For the most part I don’t think anyone could complain about the weather we experienced in September across most of agricultural Manitoba. Most people want to see a warm, dry September that allows late-season crops to mature and, more importantly, lets you get onto the land to bring in the harvest. Well, September 2013 brought plenty of heat and, for the most part, was pretty dry.
After a near-average summer it felt nice to see summer stick around for an extra month. After a miserable fall last year, things felt pretty darned good this year! Temperatures this September averaged about 3 C above the long-term average. Most days felt like summer was still around, as we saw about 20 days with highs greater than 20 C. We have to go back to 2009 to find a better September. In that year we had a very warm September with a mean temperature nearly 5 C above average. The difference between that year and this year will hopefully be the weather during October. In 2009, temperatures started to take a nosedive during the last couple of days of September and those cold temperatures continued right through most of October. This year it doesn’t look like we’ll follow the same trend.
September started off warm and got downright hot by the 5th or 6th of the month, when highs in a number of locations pushed into the low 30s. The warm weather continued for most of the month, with only a couple of days here and there that were on the cool side. Frost didn’t make much of an appearance this year during September, with only a few locations in central and eastern regions reporting frost on the morning of Sept. 16.
Precipitation during most of the month was fairly light overall. The first three weeks saw only a few scattered showers and a few rumbles of thunder push through, dropping only a couple of millimetres. A few localized areas did get some heavier showers or thundershowers, bringing some more significant amounts of rain, but these were mainly confined to western regions. Eastern regions did get some much-needed rain late in the month, as an area of low pressure slid through North Dakota and Minnesota, bringing a day-long soaking rain to those regions on Sept. 28. Amounts from that event ranged from about 10 mm near Portage and 20 mm near Winnipeg to as high as 95 mm around Sprague. Overall, when all the rain was added up, the Winnipeg region recorded around 30 mm of rain, about half the average. The Brandon region was even drier with only 20 mm of rain reported, well below its long-term average of 48 mm. The Dauphin region was the only area that recorded near-average amounts of rain. The two locations around Dauphin recorded 48 and 63 mm of rain, close to their average of 67 mm.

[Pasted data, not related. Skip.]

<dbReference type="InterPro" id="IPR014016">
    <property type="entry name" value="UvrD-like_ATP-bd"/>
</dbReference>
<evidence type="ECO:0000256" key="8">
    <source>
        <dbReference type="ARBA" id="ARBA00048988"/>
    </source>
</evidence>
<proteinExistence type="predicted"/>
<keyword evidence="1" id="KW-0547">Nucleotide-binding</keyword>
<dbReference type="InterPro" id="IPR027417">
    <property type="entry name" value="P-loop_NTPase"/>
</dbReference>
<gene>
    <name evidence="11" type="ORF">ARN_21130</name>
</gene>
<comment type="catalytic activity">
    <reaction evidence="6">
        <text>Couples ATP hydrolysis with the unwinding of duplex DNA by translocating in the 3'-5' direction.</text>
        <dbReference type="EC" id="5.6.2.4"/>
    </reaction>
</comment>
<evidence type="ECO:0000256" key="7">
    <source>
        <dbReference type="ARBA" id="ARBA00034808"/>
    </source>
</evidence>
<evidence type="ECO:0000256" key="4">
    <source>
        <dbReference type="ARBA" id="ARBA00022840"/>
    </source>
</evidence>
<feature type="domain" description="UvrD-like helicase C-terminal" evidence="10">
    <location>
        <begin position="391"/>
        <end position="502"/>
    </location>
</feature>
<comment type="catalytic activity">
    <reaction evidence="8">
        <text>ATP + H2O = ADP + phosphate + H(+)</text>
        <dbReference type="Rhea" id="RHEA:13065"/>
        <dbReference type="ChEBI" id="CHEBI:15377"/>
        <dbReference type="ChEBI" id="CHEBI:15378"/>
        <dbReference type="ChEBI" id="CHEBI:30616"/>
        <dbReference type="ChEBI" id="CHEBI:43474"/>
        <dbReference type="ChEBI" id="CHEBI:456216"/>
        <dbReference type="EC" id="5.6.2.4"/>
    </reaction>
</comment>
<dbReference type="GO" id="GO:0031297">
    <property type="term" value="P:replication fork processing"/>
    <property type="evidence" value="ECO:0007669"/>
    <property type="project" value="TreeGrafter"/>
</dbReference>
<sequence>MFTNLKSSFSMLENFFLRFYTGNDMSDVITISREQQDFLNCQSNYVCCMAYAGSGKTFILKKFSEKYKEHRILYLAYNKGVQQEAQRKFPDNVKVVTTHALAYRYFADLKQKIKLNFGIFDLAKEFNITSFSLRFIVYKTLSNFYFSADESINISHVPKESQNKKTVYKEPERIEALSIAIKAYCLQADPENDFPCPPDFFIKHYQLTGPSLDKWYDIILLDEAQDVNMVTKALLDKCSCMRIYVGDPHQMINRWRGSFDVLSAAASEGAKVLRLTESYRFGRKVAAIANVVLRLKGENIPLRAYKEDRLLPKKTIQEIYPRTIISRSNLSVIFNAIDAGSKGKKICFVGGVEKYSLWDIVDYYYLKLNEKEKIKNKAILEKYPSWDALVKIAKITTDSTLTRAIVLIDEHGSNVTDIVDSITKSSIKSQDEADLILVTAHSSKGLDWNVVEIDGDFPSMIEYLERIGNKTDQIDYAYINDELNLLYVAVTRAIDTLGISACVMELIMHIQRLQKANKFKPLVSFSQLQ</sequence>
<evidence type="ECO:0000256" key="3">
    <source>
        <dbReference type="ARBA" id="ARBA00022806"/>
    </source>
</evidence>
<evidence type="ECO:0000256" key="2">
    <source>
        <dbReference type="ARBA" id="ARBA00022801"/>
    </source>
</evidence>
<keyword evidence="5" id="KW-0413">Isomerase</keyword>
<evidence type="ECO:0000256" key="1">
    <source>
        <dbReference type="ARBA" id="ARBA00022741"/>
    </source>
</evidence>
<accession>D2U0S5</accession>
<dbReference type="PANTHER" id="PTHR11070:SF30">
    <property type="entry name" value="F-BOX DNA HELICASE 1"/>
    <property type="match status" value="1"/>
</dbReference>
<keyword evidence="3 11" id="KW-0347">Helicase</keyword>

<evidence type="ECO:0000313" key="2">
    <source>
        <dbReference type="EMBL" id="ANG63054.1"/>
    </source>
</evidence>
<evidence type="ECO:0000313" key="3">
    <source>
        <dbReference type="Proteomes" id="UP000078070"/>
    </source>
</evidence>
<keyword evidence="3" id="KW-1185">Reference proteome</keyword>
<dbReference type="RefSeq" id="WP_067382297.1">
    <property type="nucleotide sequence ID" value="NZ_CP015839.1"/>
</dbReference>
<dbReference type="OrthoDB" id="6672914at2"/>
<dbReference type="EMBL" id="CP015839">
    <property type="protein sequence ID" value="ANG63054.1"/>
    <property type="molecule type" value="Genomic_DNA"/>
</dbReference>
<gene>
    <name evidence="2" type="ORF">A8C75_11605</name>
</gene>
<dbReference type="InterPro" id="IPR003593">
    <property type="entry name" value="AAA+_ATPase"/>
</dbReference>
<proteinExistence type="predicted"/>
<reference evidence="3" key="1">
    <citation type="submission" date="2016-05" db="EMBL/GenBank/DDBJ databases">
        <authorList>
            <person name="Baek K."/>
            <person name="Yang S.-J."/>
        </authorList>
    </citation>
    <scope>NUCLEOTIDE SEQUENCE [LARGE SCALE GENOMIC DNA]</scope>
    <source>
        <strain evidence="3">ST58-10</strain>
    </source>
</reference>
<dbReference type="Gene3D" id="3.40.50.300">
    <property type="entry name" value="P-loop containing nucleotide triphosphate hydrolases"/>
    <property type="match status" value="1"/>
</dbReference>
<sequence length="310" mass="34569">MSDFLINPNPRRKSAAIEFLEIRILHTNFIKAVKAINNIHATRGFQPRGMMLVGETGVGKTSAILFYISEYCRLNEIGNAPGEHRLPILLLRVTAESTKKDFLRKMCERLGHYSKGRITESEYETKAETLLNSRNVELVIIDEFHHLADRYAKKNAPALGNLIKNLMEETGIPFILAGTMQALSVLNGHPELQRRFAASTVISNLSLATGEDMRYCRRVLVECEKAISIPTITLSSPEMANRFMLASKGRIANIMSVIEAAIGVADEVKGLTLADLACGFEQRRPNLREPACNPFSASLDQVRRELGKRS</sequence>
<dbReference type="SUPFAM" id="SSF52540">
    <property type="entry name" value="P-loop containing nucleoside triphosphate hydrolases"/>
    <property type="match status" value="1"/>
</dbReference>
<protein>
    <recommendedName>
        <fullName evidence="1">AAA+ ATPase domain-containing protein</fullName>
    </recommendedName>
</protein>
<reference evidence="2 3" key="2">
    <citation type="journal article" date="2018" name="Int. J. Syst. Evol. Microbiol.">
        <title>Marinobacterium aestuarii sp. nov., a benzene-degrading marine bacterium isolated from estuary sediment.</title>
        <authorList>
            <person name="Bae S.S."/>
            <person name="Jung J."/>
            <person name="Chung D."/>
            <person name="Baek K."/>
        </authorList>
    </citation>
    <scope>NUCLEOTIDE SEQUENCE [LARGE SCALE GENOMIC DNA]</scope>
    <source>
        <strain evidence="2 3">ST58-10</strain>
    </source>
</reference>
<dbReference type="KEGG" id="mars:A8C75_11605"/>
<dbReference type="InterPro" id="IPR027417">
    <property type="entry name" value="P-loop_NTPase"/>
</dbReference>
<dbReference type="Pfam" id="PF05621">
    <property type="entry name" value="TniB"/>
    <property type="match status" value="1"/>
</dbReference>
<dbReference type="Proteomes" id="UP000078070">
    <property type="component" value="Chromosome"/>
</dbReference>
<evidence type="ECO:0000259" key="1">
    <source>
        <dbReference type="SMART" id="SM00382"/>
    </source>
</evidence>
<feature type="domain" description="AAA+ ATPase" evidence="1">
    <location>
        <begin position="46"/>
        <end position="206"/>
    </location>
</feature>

Who called it?
Overall, I think it is safe to say September 2013 had well-above-average temperatures along with below- to well-below-average amounts of rain. Looking back at the predictions made, it would appear both the Old Farmer’s Almanac and we here at the Co-operator called for near- to above-average temperatures. The Old Farmer’s Almanac called for below-average amounts of precipitation while I called for drier-than-average conditions to start off fall. To me this sounds like a tie. Now, can we both get it right for a second month in a row?
Well, the Old Farmer’s Almanac calls for October temperatures to continue to be slightly above average, along with a continuation of dry conditions. Over at the Canadian Farmers’ Almanac they are continuing to sing from the same songbook, with a call for cold and wet weather for much of October. Environment Canada seems to be in line with the Old Farmer’s Almanac as it too calls for above-average temperatures, but it forecasts near-average amounts of precipitation. Finally, here at the Co-operator, I am calling for the above-average temperatures to continue, with precipitation coming in near to slightly below average.
Next issue we’ll start to look at the latest release from the Intergovernmental Panel on Climate Change (IPCC), which puts out a comprehensive document every five to six years on the state of research and scientific understanding of the world’s climate. Stay tuned, as this topic tends to stir up as much controversy as discussions about sports, politics or religion!